--author Phillip Moffitt.

Thursday, August 27, 2009

Here's the Real Reason We're In No Rush
To Add Our Feverish Updates Via Twitter

'All man’s miseries derive from not being able to sit in a quiet room alone.’
—Blaise Pascal. He may have been a 17th century French mathematician and philosopher, but we think he understood plenty about that which has remained largely unchanged since his time: the human condition. We'd love to hear your thoughts on the matter.

Wednesday, August 26, 2009

A Humbling Thought,
But Also a True One

'Some editors are failed writers, but so are most writers.'
--the late poet T.S. Eliot. You can read his brief acceptance address upon being awarded the Nobel Prize for literature in 1948, and listen to the poet reading one of his most famous poems, The Waste Land. And then, we'd like to hear your thoughts on the man, his work, or that notion of his about all those failed writers. Should the spirit perhaps move you to also register a complaint about editors (those frustrated former scribblers), by all means, do share that as well. It's always open season around here.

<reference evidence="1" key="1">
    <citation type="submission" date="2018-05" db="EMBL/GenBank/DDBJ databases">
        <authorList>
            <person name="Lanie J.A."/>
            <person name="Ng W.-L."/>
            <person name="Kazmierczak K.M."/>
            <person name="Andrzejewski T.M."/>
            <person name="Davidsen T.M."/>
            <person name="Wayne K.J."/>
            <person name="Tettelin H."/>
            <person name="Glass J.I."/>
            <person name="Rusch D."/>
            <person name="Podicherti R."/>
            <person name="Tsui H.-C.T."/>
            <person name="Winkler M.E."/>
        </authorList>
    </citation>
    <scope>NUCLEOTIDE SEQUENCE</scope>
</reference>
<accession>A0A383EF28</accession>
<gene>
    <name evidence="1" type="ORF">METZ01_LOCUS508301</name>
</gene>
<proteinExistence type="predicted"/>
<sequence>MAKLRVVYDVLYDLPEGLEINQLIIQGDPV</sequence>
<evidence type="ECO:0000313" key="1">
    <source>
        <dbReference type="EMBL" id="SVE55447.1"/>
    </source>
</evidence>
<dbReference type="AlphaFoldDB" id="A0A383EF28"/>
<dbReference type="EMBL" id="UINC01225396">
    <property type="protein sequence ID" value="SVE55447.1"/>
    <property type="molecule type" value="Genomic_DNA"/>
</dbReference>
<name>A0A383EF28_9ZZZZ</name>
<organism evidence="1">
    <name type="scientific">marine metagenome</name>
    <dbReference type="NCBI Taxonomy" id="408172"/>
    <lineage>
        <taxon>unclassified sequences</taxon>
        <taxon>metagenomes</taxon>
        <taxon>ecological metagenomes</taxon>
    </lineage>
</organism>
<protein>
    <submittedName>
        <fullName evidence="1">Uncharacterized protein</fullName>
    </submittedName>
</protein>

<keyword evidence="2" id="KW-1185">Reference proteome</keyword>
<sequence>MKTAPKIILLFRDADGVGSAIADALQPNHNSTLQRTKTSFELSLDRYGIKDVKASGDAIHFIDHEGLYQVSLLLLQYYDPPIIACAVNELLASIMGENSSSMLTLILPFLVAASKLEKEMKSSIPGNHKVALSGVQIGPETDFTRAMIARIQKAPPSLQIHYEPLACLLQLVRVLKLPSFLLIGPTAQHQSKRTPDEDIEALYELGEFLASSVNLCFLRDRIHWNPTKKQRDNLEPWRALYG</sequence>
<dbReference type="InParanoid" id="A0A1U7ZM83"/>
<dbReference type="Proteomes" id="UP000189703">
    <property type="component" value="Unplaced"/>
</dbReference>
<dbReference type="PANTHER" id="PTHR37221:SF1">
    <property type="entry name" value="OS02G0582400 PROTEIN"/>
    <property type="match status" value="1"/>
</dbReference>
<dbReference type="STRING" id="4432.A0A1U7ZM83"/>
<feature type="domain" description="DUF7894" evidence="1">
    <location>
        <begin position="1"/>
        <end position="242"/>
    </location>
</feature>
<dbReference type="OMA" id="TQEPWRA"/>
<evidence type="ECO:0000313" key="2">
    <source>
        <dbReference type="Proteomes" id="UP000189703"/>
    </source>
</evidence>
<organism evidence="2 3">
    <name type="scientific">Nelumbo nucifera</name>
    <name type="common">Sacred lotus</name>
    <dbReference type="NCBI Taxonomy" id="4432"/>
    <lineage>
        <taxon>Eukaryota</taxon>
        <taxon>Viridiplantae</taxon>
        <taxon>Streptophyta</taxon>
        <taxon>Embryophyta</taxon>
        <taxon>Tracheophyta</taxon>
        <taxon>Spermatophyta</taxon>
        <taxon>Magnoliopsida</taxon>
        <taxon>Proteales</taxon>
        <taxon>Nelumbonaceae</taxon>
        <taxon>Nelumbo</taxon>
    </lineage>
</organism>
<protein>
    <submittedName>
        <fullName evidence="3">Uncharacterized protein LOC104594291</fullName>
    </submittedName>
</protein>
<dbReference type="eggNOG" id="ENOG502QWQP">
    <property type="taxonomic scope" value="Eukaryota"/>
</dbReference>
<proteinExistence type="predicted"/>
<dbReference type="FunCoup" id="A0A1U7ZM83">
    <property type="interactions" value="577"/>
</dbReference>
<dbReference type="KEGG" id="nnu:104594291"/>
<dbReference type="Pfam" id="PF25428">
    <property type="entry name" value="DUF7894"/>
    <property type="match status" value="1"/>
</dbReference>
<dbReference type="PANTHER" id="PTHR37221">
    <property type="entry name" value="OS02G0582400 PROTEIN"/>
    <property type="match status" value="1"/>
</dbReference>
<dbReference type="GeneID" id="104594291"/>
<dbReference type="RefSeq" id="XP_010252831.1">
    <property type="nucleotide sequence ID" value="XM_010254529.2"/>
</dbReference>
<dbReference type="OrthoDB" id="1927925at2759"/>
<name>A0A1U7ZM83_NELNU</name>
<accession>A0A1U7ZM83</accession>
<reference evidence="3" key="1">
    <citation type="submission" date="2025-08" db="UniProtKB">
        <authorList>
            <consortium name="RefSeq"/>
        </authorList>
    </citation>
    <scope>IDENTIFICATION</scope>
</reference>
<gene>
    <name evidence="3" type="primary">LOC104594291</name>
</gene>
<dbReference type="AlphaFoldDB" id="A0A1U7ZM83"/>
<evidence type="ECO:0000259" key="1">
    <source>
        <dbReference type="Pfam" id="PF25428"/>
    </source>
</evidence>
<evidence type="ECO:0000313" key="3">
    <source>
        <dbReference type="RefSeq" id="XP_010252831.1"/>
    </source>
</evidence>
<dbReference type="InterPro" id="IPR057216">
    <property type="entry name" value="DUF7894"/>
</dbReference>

Tuesday, August 25, 2009

'You Have to Learn the Beat'

'I would argue that the paragraph, not the sentence, is the basic unit of writing--the place where coherence begins and words stand a chance of becoming more than mere words. If the moment of quickening is to come, it comes at the level of the paragraph. It is a marvelous and flexible instrument that can be a single word long or run on for pages (one paragraph in Don Robertson's historical novel Paradise Falls is sixteen pages long; there are paragraphs in Ross Lockridge's Raintree Country which are nearly that). You must learn to use it well if you are to write well. What this means is lots of practice; you have to learn the beat.'